Every week in our Q&ADR column, ADR interviews an architect, designer, object maker or industry person about who they are beyond the work – their life, inspiration, challenges and aspirations.
This week we catch up with the CEO of the Australian Institute of Landscape Architects (AILA), Shahana McKenzie, about how she fell into the A&D industry, keeping work-life balance as a mother of three and the brilliant work of landscape architects.
Can you tell us about your background and how you have ended up working within the design/landscape industry?
Completely accidentally actually… Am I allowed to say that? My background is actually in sports and working across major sporting events, sporting teams and indigenous festivals.
My first introduction to design industries was when I was working at the Australian Institute of Architects with some fantastic people like Carey Lyon, John Wardle and Ian McDougall to successfully deliver the AIA’s first presence at the Venice Architecture Biennale. The rest is history really.
What has been the steepest learning curve and most pleasant surprise while working at the AILA?
The steepest learning curve in joining AILA was probably getting to understand the content. While I had been a GM at the Institute of Architects prior to joining AILA, I didn’t have a strong understanding of what the profession did. I was probably alongside most in thinking that landscape architects design gorgeous backyards, and the reality was the most pleasant surprise. Landscape architects are amazing. Not only are they engaging, creative and caring, they are making the world a better place and it has been such an incredible honour to work with and represent the profession and its work.
They may be designing a pocket park for a local community, to a new light rail, a playground, a major tourism attraction, a national park or a new city. They are a profession that strongly advocates for people and communities whilst holding a strong passion for environmental sustainability. It is really is very inspiring to work with such incredible people.
What would you say has been the biggest achievement in your career?
Staying happy… I am still smiling and still love coming to work every day!
I also think that personally, a big achievement for me has been to feel that I manage to juggle raising three gorgeous daughters, having a happy family and still deliver great results for AILA like a tripling of our membership!
I think another major achievement for me is to feel that I have been a strong supporter of women returning to work after kids. We have created a supportive and flexible environment at AILA that supports over 10 part-time working mums. We absolutely get the best out of our team because of the trust and support they are provided.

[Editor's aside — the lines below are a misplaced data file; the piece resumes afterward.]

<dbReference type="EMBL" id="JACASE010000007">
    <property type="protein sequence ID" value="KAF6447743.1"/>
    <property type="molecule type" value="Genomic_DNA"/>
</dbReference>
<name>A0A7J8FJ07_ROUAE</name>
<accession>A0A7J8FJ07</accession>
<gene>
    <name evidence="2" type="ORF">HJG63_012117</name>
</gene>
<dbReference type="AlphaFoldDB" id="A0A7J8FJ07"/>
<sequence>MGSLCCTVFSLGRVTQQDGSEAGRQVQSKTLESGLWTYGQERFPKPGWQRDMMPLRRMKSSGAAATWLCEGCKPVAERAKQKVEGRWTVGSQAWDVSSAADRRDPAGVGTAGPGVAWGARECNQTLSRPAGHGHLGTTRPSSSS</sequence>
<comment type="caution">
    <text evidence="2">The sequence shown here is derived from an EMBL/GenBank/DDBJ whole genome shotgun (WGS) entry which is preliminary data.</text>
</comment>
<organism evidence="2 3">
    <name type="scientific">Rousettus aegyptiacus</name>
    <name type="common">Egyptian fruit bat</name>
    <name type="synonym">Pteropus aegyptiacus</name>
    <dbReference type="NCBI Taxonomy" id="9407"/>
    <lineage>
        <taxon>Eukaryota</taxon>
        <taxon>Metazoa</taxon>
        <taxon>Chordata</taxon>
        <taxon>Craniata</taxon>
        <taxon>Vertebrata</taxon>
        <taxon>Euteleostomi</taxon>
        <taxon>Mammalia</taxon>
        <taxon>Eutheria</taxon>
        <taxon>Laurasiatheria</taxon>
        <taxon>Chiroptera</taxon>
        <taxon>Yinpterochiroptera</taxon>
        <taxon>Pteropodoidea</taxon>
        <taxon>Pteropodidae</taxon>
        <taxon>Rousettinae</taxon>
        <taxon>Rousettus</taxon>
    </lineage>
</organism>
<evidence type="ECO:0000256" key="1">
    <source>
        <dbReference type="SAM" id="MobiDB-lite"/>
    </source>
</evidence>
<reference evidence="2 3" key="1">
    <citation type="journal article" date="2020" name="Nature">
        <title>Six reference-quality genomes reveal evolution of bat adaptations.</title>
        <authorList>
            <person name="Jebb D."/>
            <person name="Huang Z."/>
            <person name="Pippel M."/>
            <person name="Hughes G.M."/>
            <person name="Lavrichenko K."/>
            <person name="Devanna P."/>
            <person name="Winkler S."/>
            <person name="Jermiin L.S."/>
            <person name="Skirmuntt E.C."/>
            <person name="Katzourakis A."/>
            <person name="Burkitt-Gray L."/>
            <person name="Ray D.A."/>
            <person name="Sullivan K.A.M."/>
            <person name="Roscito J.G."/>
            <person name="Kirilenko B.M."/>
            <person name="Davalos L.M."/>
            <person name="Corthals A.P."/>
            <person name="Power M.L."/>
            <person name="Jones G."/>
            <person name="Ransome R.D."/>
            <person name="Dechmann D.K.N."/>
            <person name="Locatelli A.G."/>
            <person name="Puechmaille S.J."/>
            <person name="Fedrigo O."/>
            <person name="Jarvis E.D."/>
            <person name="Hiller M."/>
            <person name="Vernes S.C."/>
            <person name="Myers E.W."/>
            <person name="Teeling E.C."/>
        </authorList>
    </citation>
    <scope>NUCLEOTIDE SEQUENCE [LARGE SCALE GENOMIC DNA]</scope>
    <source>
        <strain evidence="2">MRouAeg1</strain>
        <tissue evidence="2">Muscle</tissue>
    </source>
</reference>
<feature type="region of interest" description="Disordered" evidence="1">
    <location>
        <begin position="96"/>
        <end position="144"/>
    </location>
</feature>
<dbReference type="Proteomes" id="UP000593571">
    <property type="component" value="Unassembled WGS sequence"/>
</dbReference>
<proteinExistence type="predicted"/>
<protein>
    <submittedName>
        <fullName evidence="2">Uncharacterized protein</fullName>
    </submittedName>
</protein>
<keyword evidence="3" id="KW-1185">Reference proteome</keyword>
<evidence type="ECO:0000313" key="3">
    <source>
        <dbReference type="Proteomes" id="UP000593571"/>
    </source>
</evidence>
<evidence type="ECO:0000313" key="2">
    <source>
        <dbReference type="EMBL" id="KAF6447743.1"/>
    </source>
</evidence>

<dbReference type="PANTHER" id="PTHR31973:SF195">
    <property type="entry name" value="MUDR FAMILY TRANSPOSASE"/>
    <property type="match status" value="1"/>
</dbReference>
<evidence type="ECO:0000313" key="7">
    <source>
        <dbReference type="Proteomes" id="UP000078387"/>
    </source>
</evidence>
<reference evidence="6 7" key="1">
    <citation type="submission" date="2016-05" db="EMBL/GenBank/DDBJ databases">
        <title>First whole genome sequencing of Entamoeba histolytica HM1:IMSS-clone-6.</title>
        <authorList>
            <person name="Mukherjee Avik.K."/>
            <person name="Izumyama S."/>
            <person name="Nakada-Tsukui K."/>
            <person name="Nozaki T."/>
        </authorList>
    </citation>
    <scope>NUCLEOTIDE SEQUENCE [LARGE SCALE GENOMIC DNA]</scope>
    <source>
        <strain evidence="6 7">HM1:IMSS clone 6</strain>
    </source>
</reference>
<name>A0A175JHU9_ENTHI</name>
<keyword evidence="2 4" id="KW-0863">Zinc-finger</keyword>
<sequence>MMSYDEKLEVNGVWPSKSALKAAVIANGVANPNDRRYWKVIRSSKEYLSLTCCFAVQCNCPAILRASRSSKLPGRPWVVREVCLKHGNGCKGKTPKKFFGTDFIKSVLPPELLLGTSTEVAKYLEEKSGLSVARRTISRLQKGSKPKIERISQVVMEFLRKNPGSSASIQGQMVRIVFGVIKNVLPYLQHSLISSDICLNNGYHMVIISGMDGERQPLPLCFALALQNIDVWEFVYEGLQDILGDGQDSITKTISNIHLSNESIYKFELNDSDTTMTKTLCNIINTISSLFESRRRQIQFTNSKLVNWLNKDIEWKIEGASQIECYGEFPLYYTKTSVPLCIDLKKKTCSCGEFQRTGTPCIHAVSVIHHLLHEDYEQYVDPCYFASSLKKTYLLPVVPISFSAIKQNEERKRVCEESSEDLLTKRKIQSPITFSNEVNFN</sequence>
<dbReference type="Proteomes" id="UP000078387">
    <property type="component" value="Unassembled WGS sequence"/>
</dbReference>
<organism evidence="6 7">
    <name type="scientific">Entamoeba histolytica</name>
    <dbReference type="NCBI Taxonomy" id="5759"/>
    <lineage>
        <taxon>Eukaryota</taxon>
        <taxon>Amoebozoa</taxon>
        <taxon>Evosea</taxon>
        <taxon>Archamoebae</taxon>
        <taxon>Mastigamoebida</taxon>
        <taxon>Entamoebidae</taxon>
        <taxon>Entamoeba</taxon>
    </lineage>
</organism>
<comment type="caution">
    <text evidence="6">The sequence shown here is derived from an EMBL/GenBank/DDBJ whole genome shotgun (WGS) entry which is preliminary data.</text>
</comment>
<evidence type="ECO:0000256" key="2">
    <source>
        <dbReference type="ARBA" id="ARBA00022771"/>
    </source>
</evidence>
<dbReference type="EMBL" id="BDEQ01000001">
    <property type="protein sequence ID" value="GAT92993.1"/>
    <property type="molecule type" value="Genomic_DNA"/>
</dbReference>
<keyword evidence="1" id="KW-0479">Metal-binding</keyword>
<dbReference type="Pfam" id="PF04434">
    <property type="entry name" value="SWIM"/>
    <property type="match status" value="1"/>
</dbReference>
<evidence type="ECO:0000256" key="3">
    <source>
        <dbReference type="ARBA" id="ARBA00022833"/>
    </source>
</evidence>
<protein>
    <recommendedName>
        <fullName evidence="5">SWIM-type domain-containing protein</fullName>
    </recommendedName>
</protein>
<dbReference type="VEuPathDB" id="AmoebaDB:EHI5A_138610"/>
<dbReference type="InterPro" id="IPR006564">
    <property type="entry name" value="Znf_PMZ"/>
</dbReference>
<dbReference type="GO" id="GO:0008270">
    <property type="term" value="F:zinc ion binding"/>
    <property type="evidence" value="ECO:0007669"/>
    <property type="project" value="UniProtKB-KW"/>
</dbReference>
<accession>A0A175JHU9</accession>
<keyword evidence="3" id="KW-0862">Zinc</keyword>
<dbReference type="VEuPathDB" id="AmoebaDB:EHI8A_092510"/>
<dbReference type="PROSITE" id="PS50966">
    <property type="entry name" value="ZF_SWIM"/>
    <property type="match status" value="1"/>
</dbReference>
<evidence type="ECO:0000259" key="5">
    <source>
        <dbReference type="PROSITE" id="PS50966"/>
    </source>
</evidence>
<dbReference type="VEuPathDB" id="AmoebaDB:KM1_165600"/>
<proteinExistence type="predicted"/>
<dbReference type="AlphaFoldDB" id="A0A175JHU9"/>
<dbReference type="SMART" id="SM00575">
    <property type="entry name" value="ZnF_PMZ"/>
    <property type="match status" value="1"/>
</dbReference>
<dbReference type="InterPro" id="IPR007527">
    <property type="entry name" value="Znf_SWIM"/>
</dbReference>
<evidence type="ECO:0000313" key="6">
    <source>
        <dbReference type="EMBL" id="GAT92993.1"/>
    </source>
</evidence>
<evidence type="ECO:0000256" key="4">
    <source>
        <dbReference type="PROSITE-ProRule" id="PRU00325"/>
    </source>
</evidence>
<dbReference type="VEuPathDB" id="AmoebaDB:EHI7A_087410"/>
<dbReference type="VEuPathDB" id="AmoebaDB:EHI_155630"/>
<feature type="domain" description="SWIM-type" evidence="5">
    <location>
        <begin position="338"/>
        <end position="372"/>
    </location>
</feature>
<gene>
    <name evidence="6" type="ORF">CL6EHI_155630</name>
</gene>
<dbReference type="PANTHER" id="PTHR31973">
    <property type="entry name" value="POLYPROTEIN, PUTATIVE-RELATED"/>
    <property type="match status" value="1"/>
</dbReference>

What’s something many people don’t realise about the role of a CEO or business leader?
It can be a heap of fun! You are such a central piece in setting the culture and energy for the organisation and it can be surprising what an impact your energy can have on the pace, focus and outcomes of the organisation.
What is your pain point with the Australian design/construction industry?
Over the last three years, AILA has been passionately focused on advocating with government, industry and the public around the benefits of well-designed open space. It has been fantastic to see support for this agenda coming through from all sectors, however, we still have a long way to go.
What do you think are key issues for designers over the next decade?
Who/what/where are you inspired by?
Steve Jobs once said: “The ones who are crazy enough to think that they can change the world are the ones who do.” I am absolutely inspired by people who give it everything and especially those that change the world for the better.
I am also inspired by being a little bit risky, by taking on a challenge and watching others do the same. Especially anything that has the potential to fail (not catastrophically) but something that gets the creativity pumping.
If you’d like to be featured in Q&ADR, simply email email@example.com with a little introduction of yourself.